Christ embracing Saint Bernard of Clairvaux
c1624-7 by Francisco Ribalta
Museo Nacional del Prado, Madrid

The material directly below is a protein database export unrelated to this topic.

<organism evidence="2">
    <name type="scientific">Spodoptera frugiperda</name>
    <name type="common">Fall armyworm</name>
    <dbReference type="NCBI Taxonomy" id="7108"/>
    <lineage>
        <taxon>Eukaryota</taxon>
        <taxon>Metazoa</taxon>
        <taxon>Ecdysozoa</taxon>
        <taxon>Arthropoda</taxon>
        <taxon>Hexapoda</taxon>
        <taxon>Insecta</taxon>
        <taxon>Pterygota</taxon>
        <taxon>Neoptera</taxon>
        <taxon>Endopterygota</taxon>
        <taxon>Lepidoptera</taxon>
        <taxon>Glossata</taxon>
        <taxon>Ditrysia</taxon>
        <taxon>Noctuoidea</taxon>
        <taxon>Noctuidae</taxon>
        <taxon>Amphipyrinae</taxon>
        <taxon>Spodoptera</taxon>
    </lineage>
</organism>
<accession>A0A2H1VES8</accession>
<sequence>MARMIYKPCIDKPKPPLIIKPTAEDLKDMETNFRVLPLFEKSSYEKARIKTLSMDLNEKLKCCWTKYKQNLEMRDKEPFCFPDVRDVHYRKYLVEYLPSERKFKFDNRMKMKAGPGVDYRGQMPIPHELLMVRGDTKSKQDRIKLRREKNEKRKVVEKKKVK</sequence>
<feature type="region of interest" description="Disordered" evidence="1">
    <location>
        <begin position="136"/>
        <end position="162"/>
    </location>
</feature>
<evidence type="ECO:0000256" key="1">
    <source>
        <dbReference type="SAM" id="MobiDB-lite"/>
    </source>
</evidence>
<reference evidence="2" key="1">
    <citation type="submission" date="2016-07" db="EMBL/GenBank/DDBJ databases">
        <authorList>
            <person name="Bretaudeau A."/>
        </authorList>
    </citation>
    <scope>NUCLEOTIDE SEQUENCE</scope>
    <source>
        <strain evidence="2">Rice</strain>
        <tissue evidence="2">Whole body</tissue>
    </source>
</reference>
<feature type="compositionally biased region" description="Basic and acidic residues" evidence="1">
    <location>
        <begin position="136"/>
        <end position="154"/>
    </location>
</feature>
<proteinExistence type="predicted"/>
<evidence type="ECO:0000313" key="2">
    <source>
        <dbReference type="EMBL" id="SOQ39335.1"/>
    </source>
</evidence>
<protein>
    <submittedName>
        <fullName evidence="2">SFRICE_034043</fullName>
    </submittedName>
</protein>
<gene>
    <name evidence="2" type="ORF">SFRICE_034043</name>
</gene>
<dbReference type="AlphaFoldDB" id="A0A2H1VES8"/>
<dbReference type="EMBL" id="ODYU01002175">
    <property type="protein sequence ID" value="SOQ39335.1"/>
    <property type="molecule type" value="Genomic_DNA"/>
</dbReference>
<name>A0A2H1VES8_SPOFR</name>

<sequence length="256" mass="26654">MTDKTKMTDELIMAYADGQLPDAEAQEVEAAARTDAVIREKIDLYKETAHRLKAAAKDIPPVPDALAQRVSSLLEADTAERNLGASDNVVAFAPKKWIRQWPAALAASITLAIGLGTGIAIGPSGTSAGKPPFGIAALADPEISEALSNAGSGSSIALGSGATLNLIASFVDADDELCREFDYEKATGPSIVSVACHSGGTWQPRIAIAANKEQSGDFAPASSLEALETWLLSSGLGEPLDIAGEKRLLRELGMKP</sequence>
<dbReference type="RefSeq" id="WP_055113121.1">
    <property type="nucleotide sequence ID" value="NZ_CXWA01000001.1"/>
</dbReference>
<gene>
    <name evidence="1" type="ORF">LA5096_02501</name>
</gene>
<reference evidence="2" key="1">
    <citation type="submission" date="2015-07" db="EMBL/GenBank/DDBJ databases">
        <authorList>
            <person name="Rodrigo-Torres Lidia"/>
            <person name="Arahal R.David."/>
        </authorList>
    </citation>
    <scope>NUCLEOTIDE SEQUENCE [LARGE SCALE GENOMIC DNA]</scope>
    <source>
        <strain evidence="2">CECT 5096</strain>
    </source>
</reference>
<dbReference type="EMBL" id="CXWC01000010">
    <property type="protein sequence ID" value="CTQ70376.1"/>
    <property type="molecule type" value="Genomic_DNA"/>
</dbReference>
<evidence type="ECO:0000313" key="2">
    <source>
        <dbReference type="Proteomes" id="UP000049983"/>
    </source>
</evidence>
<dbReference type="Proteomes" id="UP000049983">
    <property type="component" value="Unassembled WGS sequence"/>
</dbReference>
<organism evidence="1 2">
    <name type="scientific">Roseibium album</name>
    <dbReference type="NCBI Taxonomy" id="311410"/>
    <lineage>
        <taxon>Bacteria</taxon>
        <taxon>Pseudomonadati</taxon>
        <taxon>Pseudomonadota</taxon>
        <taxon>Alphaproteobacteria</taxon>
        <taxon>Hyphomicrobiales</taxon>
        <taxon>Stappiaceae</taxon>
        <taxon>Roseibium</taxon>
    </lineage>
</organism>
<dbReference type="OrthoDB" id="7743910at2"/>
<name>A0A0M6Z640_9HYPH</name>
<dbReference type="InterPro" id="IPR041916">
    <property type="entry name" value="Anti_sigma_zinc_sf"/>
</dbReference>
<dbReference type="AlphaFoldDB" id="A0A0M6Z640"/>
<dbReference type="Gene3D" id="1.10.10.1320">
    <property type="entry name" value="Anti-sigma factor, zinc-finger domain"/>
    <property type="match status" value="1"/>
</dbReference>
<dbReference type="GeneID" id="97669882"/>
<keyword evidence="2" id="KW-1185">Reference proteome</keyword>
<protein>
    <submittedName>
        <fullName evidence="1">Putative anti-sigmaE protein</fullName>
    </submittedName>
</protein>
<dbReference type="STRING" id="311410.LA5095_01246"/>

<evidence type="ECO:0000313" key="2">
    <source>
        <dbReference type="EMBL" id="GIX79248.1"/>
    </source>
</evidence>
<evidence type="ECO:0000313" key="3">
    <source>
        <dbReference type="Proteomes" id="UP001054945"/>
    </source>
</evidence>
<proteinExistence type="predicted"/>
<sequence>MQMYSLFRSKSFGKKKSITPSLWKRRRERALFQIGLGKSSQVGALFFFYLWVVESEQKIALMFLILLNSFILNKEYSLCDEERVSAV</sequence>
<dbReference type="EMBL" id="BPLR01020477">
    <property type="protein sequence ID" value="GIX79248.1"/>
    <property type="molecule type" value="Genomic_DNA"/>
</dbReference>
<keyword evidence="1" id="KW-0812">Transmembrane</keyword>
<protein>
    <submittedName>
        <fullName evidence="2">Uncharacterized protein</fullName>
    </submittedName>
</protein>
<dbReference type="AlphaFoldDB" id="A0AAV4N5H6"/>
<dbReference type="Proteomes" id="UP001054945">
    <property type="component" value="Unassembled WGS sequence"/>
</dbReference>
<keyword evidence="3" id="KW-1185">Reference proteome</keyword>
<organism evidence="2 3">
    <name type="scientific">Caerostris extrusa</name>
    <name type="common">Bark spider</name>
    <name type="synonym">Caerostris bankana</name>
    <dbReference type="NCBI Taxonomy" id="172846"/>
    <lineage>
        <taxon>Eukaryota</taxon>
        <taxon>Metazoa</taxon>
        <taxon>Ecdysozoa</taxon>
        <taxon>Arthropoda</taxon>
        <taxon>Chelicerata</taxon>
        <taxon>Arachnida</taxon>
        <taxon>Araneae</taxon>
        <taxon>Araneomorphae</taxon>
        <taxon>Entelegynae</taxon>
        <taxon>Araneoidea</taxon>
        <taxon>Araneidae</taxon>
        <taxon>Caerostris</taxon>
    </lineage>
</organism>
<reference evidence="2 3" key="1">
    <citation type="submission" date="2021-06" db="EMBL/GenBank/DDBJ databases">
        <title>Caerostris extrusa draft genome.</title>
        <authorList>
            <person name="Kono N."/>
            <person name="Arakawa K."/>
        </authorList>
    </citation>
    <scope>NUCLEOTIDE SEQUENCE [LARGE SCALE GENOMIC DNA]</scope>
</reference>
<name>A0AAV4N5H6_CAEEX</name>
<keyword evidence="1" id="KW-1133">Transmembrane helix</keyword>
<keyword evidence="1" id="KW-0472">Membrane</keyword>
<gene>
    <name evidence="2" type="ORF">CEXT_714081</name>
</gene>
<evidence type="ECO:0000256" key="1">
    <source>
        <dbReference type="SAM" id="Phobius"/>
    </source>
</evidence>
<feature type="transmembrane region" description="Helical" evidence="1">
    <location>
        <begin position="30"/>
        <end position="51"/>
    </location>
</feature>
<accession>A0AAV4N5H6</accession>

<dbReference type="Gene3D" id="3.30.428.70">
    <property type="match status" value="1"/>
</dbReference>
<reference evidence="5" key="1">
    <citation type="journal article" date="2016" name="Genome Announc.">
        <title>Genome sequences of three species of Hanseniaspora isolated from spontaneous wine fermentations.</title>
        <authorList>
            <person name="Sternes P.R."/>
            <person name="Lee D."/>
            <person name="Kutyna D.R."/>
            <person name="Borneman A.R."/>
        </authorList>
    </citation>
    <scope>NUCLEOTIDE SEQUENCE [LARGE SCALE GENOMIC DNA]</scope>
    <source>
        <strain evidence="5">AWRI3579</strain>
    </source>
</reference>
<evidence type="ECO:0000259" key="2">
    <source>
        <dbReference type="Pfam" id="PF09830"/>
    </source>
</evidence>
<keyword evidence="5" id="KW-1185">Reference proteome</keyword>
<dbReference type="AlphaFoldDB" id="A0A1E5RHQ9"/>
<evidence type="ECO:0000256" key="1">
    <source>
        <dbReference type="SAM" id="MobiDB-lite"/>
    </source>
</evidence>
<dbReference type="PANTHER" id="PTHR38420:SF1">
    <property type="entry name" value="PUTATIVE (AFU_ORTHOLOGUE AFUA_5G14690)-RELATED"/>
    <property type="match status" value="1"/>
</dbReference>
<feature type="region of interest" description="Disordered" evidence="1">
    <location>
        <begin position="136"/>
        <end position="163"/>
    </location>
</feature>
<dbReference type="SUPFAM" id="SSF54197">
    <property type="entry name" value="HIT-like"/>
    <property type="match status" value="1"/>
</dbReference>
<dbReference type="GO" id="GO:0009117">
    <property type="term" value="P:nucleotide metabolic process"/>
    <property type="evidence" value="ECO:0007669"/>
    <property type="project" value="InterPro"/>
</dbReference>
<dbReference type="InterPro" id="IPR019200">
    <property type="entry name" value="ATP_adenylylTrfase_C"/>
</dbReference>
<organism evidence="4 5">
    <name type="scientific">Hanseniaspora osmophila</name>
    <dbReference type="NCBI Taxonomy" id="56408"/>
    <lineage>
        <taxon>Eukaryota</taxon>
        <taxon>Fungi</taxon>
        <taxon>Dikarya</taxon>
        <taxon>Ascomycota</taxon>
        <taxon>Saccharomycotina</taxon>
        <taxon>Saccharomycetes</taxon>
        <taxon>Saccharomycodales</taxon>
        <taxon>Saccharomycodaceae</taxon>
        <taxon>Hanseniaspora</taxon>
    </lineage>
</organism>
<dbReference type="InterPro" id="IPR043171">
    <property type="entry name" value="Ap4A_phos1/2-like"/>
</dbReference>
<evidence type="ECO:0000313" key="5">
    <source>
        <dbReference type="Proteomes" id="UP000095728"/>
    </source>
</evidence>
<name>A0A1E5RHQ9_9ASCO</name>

I saw Christ embracing Saint Bernard of Clairvaux at the National Gallery, as part of the Sacred Made Real exhibition. Beautifully exhibited, its temporary home was as shadowy as the painting itself; one crept about the dimly lit rooms, as the basement of the Sainsbury Wing was turned into a cavernous darkness hiding the realist figures of Spanish faith. The rooms reflected the nature of the paintings, which feed on darkness for their depictions; figures emerge out of black, blindingly white in contrast and crisply three-dimensional, all shadows and light. Such realism depends highly on texture, on material form, usually articulated through fabric or skin: the folds of cloaks or skirts; the muscle and flesh of the body of Christ. In Christ embracing… such texture is emphasised with the white of both flesh and fabric and the symmetry of their composition – a man swaddled in heavy, abundant cloaking opposite the nakedness of none. This symmetry is then reflected in facial expression; Saint Bernard looks up as Christ looks down. Both of their eyes closed, their faces are sublimely calm, and the effect is one of mutual peace, an equilibrium, as they possess the centre of the painting with their powerful and decidedly joint presence. The palette of black and white is subtly dramatic; there is no colour to distract from the subjects as they are expressed only according to the contrast of light and dark, powerfully captivating.